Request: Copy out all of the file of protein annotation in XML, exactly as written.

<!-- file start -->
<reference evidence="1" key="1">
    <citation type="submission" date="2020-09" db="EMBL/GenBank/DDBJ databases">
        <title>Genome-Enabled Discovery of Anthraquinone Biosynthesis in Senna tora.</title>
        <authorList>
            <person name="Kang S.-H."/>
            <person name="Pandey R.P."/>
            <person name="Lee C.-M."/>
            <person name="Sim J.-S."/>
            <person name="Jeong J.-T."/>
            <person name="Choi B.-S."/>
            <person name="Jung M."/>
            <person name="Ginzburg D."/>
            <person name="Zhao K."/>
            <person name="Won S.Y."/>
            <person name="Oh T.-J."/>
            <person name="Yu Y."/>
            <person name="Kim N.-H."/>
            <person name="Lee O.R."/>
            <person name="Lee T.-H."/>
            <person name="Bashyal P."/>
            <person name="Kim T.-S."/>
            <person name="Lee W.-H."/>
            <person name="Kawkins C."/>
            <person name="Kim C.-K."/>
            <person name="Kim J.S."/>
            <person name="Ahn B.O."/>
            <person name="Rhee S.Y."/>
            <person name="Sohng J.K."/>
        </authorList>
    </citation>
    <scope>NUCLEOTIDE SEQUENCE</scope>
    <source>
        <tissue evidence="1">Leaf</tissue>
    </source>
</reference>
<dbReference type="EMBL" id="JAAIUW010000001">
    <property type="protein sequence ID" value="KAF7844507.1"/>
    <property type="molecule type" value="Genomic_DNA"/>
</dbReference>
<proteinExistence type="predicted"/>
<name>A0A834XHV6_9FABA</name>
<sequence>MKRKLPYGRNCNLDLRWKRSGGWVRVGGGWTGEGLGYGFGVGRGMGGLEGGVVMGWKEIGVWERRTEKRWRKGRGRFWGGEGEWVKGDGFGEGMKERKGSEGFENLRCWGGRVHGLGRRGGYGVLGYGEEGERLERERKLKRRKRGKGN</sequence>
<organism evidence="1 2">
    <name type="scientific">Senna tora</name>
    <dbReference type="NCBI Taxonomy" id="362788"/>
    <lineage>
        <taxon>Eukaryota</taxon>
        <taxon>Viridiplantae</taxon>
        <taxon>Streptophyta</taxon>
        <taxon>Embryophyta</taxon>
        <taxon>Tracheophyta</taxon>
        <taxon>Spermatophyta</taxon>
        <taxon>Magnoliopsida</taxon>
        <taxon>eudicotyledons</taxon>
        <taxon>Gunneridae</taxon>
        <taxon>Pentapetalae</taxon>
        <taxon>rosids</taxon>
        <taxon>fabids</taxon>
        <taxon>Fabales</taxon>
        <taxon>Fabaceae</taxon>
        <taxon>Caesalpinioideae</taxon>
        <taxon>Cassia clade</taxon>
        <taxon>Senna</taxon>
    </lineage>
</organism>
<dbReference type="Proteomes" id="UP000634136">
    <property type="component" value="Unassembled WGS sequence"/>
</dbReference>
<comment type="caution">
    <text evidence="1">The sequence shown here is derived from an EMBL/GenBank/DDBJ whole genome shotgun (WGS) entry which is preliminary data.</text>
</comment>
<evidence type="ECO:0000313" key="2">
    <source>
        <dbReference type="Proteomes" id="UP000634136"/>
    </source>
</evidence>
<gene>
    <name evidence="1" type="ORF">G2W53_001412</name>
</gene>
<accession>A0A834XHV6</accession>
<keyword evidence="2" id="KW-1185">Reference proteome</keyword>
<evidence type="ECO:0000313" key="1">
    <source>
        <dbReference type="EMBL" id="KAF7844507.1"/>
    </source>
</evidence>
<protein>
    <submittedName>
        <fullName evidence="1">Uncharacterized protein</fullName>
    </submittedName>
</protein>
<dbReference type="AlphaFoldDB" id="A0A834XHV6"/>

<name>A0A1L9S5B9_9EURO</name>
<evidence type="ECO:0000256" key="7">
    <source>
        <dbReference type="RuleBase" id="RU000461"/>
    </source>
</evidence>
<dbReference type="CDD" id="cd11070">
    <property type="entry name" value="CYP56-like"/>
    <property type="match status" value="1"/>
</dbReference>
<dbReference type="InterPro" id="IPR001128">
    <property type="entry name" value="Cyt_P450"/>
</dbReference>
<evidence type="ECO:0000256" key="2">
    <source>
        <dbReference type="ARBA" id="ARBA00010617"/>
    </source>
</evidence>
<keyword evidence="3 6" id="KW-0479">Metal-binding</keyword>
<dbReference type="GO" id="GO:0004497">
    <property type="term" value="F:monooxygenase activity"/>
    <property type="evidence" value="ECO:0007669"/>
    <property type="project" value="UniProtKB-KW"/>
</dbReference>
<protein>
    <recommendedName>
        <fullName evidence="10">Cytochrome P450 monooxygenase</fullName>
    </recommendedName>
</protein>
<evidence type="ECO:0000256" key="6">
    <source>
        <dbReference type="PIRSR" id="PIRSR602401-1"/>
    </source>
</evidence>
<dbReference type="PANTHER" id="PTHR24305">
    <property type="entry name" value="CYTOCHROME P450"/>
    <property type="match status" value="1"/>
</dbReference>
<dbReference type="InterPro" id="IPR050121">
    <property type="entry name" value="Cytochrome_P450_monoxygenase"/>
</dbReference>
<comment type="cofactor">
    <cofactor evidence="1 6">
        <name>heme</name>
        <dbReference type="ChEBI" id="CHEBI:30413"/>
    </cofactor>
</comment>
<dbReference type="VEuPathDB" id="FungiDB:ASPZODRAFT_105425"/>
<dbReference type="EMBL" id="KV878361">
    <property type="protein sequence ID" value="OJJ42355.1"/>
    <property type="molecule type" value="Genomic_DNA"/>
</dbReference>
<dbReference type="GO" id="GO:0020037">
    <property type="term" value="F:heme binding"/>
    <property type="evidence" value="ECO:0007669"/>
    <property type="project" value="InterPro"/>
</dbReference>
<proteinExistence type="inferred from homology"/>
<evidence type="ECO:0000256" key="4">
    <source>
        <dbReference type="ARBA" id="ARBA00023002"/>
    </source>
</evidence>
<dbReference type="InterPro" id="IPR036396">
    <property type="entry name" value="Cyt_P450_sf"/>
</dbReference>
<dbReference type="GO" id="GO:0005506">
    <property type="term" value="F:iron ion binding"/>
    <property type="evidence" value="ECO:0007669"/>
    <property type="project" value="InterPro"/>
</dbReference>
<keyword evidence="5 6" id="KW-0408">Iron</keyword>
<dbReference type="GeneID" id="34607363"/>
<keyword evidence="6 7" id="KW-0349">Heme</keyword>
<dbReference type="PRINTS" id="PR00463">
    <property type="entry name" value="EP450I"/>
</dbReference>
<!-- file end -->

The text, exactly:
<reference evidence="1" key="1">
    <citation type="submission" date="2020-09" db="EMBL/GenBank/DDBJ databases">
        <title>Genome-Enabled Discovery of Anthraquinone Biosynthesis in Senna tora.</title>
        <authorList>
            <person name="Kang S.-H."/>
            <person name="Pandey R.P."/>
            <person name="Lee C.-M."/>
            <person name="Sim J.-S."/>
            <person name="Jeong J.-T."/>
            <person name="Choi B.-S."/>
            <person name="Jung M."/>
            <person name="Ginzburg D."/>
            <person name="Zhao K."/>
            <person name="Won S.Y."/>
            <person name="Oh T.-J."/>
            <person name="Yu Y."/>
            <person name="Kim N.-H."/>
            <person name="Lee O.R."/>
            <person name="Lee T.-H."/>
            <person name="Bashyal P."/>
            <person name="Kim T.-S."/>
            <person name="Lee W.-H."/>
            <person name="Kawkins C."/>
            <person name="Kim C.-K."/>
            <person name="Kim J.S."/>
            <person name="Ahn B.O."/>
            <person name="Rhee S.Y."/>
            <person name="Sohng J.K."/>
        </authorList>
    </citation>
    <scope>NUCLEOTIDE SEQUENCE</scope>
    <source>
        <tissue evidence="1">Leaf</tissue>
    </source>
</reference>
<dbReference type="EMBL" id="JAAIUW010000001">
    <property type="protein sequence ID" value="KAF7844507.1"/>
    <property type="molecule type" value="Genomic_DNA"/>
</dbReference>
<proteinExistence type="predicted"/>
<name>A0A834XHV6_9FABA</name>
<sequence>MKRKLPYGRNCNLDLRWKRSGGWVRVGGGWTGEGLGYGFGVGRGMGGLEGGVVMGWKEIGVWERRTEKRWRKGRGRFWGGEGEWVKGDGFGEGMKERKGSEGFENLRCWGGRVHGLGRRGGYGVLGYGEEGERLERERKLKRRKRGKGN</sequence>
<organism evidence="1 2">
    <name type="scientific">Senna tora</name>
    <dbReference type="NCBI Taxonomy" id="362788"/>
    <lineage>
        <taxon>Eukaryota</taxon>
        <taxon>Viridiplantae</taxon>
        <taxon>Streptophyta</taxon>
        <taxon>Embryophyta</taxon>
        <taxon>Tracheophyta</taxon>
        <taxon>Spermatophyta</taxon>
        <taxon>Magnoliopsida</taxon>
        <taxon>eudicotyledons</taxon>
        <taxon>Gunneridae</taxon>
        <taxon>Pentapetalae</taxon>
        <taxon>rosids</taxon>
        <taxon>fabids</taxon>
        <taxon>Fabales</taxon>
        <taxon>Fabaceae</taxon>
        <taxon>Caesalpinioideae</taxon>
        <taxon>Cassia clade</taxon>
        <taxon>Senna</taxon>
    </lineage>
</organism>
<dbReference type="Proteomes" id="UP000634136">
    <property type="component" value="Unassembled WGS sequence"/>
</dbReference>
<comment type="caution">
    <text evidence="1">The sequence shown here is derived from an EMBL/GenBank/DDBJ whole genome shotgun (WGS) entry which is preliminary data.</text>
</comment>
<evidence type="ECO:0000313" key="2">
    <source>
        <dbReference type="Proteomes" id="UP000634136"/>
    </source>
</evidence>
<gene>
    <name evidence="1" type="ORF">G2W53_001412</name>
</gene>
<accession>A0A834XHV6</accession>
<keyword evidence="2" id="KW-1185">Reference proteome</keyword>
<evidence type="ECO:0000313" key="1">
    <source>
        <dbReference type="EMBL" id="KAF7844507.1"/>
    </source>
</evidence>
<protein>
    <submittedName>
        <fullName evidence="1">Uncharacterized protein</fullName>
    </submittedName>
</protein>
<dbReference type="AlphaFoldDB" id="A0A834XHV6"/>

<name>A0A1L9S5B9_9EURO</name>
<evidence type="ECO:0000256" key="7">
    <source>
        <dbReference type="RuleBase" id="RU000461"/>
    </source>
</evidence>
<dbReference type="CDD" id="cd11070">
    <property type="entry name" value="CYP56-like"/>
    <property type="match status" value="1"/>
</dbReference>
<dbReference type="InterPro" id="IPR001128">
    <property type="entry name" value="Cyt_P450"/>
</dbReference>
<evidence type="ECO:0000256" key="2">
    <source>
        <dbReference type="ARBA" id="ARBA00010617"/>
    </source>
</evidence>
<keyword evidence="3 6" id="KW-0479">Metal-binding</keyword>
<dbReference type="GO" id="GO:0004497">
    <property type="term" value="F:monooxygenase activity"/>
    <property type="evidence" value="ECO:0007669"/>
    <property type="project" value="UniProtKB-KW"/>
</dbReference>
<protein>
    <recommendedName>
        <fullName evidence="10">Cytochrome P450 monooxygenase</fullName>
    </recommendedName>
</protein>
<evidence type="ECO:0000256" key="6">
    <source>
        <dbReference type="PIRSR" id="PIRSR602401-1"/>
    </source>
</evidence>
<dbReference type="PANTHER" id="PTHR24305">
    <property type="entry name" value="CYTOCHROME P450"/>
    <property type="match status" value="1"/>
</dbReference>
<dbReference type="InterPro" id="IPR050121">
    <property type="entry name" value="Cytochrome_P450_monoxygenase"/>
</dbReference>
<comment type="cofactor">
    <cofactor evidence="1 6">
        <name>heme</name>
        <dbReference type="ChEBI" id="CHEBI:30413"/>
    </cofactor>
</comment>
<dbReference type="VEuPathDB" id="FungiDB:ASPZODRAFT_105425"/>
<dbReference type="EMBL" id="KV878361">
    <property type="protein sequence ID" value="OJJ42355.1"/>
    <property type="molecule type" value="Genomic_DNA"/>
</dbReference>
<dbReference type="GO" id="GO:0020037">
    <property type="term" value="F:heme binding"/>
    <property type="evidence" value="ECO:0007669"/>
    <property type="project" value="InterPro"/>
</dbReference>
<proteinExistence type="inferred from homology"/>
<evidence type="ECO:0000256" key="4">
    <source>
        <dbReference type="ARBA" id="ARBA00023002"/>
    </source>
</evidence>
<dbReference type="InterPro" id="IPR036396">
    <property type="entry name" value="Cyt_P450_sf"/>
</dbReference>
<dbReference type="GO" id="GO:0005506">
    <property type="term" value="F:iron ion binding"/>
    <property type="evidence" value="ECO:0007669"/>
    <property type="project" value="InterPro"/>
</dbReference>
<keyword evidence="5 6" id="KW-0408">Iron</keyword>
<dbReference type="GeneID" id="34607363"/>
<keyword evidence="6 7" id="KW-0349">Heme</keyword>
<dbReference type="PRINTS" id="PR00463">
    <property type="entry name" value="EP450I"/>
</dbReference>